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Placebo Effect Genes

August 24, 2009

The placebo effect only works for certain people – could this be genetic?

Transcript

BOB HIRSHON (host):
Placebos and your genes. I’m Bob Hirshon and this is Science Update.

Some patients feel much better after receiving sugar pills, or placebos. But others don’t benefit at all. UCLA psychiatrist Dr. Andrew Leuchter studies the placebo effect in patients with major depressive disorder. He says how well the placebo effect works for them depends on the activity of two brain chemicals, called dopamine and norepinephrine. Those responding best to placebos have unique gene variants that control the regulation of these chemicals.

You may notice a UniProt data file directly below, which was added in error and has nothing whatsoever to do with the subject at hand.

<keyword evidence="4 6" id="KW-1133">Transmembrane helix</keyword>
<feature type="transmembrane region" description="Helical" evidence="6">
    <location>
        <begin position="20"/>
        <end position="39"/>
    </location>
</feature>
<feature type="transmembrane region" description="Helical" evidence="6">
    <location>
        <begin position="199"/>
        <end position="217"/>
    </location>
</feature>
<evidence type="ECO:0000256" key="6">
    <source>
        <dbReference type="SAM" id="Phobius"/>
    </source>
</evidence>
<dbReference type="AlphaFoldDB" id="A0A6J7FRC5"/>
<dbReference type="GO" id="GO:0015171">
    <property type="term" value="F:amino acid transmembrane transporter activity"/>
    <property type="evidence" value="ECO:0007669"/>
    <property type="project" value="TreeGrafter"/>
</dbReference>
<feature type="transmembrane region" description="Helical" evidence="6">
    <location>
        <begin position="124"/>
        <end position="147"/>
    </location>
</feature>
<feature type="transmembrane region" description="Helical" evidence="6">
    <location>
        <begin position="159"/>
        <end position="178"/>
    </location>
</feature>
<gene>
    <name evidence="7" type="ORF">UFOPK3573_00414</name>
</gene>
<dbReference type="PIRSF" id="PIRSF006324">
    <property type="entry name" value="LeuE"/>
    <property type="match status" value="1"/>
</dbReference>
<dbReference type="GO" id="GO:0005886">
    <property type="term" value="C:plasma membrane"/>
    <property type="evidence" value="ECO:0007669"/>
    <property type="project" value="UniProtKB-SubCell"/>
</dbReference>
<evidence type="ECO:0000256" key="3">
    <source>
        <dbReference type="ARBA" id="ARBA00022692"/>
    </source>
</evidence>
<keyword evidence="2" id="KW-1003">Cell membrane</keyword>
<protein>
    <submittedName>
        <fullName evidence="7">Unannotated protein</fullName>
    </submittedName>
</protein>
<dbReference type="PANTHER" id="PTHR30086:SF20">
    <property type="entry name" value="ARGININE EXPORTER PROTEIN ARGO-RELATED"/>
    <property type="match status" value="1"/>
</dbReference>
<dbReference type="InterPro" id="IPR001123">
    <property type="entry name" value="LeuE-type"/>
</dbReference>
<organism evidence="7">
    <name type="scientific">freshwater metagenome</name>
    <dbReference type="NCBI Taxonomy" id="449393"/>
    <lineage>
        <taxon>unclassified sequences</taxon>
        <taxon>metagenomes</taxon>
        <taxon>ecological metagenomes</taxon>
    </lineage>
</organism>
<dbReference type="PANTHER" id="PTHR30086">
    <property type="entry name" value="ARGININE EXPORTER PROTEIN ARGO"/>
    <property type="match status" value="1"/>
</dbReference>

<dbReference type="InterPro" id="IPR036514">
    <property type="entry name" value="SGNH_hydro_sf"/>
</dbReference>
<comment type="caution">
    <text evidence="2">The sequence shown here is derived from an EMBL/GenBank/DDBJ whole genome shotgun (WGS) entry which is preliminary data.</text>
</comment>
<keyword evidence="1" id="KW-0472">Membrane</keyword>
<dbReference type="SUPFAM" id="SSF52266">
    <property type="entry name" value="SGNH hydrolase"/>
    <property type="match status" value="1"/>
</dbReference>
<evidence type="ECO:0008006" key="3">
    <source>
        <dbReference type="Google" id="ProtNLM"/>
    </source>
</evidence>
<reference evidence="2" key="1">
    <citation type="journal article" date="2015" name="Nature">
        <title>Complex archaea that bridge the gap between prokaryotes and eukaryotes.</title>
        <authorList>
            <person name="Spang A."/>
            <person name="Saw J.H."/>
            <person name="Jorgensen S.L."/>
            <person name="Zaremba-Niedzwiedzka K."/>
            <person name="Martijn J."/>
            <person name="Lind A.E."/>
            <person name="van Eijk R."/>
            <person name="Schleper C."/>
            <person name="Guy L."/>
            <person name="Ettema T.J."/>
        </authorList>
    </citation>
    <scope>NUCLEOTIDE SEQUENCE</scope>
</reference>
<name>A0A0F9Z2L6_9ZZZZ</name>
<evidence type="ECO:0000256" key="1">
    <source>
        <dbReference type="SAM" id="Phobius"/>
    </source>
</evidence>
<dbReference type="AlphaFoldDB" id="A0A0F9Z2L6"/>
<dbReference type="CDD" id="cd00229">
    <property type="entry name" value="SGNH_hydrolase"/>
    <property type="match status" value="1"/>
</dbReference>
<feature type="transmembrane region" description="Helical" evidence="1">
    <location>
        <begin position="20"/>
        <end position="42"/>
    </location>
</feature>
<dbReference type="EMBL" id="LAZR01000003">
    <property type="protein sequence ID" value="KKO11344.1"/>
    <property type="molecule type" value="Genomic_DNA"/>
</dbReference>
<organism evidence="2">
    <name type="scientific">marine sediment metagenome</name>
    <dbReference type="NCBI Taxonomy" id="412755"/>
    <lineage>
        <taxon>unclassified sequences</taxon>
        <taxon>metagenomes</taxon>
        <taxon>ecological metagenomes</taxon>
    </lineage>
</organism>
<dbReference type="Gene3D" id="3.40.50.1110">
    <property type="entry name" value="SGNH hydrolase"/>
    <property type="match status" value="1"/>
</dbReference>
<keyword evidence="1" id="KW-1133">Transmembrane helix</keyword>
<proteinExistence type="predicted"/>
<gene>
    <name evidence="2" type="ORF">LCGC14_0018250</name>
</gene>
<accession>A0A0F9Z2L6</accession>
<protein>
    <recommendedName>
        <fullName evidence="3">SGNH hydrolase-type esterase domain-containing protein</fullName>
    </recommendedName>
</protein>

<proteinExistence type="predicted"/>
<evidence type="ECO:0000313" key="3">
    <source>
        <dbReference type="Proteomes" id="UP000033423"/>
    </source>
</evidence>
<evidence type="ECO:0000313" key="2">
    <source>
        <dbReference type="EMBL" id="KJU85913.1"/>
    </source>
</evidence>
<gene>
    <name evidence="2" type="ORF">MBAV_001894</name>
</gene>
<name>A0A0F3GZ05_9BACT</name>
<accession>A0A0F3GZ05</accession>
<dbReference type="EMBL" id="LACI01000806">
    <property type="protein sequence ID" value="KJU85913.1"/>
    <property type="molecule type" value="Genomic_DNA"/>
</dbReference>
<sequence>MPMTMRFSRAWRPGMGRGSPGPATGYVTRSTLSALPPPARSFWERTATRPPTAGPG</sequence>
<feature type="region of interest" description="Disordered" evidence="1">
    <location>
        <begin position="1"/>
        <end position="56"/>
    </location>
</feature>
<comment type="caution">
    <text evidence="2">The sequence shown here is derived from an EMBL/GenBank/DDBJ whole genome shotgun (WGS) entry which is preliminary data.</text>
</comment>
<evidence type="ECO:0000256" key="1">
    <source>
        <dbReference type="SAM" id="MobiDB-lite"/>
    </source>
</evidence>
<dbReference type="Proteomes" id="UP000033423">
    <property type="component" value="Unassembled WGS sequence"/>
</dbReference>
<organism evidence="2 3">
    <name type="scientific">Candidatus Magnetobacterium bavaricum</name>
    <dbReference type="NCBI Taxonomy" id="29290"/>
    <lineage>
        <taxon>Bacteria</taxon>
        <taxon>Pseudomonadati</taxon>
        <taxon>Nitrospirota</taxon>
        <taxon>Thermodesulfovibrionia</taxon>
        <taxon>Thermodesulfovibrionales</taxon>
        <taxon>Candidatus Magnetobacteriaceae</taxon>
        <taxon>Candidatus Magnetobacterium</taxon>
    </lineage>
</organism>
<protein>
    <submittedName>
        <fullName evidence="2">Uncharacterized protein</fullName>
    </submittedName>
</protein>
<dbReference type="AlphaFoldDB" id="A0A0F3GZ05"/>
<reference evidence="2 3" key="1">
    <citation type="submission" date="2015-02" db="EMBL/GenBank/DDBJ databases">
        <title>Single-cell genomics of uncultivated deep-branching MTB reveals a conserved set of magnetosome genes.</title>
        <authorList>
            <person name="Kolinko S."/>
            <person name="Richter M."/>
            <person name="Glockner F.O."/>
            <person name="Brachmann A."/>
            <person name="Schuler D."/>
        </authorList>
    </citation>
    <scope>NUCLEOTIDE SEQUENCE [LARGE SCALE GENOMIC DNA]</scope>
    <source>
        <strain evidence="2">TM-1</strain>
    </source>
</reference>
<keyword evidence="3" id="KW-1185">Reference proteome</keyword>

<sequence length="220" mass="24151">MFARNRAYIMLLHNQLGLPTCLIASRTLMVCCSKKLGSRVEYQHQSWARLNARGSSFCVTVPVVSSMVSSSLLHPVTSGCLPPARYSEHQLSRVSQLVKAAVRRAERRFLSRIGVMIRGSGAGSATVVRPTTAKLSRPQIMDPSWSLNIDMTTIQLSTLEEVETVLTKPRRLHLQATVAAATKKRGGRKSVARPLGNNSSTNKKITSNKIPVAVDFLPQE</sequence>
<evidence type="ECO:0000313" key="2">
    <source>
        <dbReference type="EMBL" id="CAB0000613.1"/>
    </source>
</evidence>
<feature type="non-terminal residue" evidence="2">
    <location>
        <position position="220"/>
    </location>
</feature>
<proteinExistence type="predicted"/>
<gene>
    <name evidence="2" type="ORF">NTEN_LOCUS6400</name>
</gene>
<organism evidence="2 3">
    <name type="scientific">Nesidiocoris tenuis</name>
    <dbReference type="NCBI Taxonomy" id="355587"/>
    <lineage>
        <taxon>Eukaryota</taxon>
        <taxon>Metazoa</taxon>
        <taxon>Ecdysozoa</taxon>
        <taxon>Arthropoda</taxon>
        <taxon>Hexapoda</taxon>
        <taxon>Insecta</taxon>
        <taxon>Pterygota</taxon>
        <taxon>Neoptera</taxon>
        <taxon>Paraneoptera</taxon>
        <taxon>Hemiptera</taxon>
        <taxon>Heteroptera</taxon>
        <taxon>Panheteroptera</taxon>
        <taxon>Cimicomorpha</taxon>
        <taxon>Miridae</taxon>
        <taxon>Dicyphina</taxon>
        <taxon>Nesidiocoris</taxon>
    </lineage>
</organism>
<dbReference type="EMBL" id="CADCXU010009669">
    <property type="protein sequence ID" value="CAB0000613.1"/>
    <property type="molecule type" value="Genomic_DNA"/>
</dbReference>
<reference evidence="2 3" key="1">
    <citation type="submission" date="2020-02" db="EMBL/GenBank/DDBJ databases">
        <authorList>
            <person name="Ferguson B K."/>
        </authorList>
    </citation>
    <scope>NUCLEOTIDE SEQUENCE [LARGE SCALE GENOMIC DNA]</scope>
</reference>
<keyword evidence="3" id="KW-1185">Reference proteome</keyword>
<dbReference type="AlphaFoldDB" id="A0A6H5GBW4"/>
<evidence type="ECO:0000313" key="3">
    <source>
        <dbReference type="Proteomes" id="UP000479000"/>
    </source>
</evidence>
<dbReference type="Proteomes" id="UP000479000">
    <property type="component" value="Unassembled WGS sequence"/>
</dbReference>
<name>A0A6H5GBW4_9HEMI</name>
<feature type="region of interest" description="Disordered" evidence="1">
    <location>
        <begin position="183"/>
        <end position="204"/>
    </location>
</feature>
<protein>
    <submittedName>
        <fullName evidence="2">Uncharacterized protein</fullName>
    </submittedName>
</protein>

DR. ANDREW LEUCHTER (UCLA):
The levels of the chemicals in the brain are under pretty tight genetic control. This shows us that it’s not just beliefs and attitudes and expectations. It’s also how your DNA is made up, that helps to explain whether you’re going to benefit or not.

HIRSHON:
He stresses that patients already benefitting from medication for major depressive disorder should continue to take that medication. I’m Bob Hirshon, for AAAS, the science society.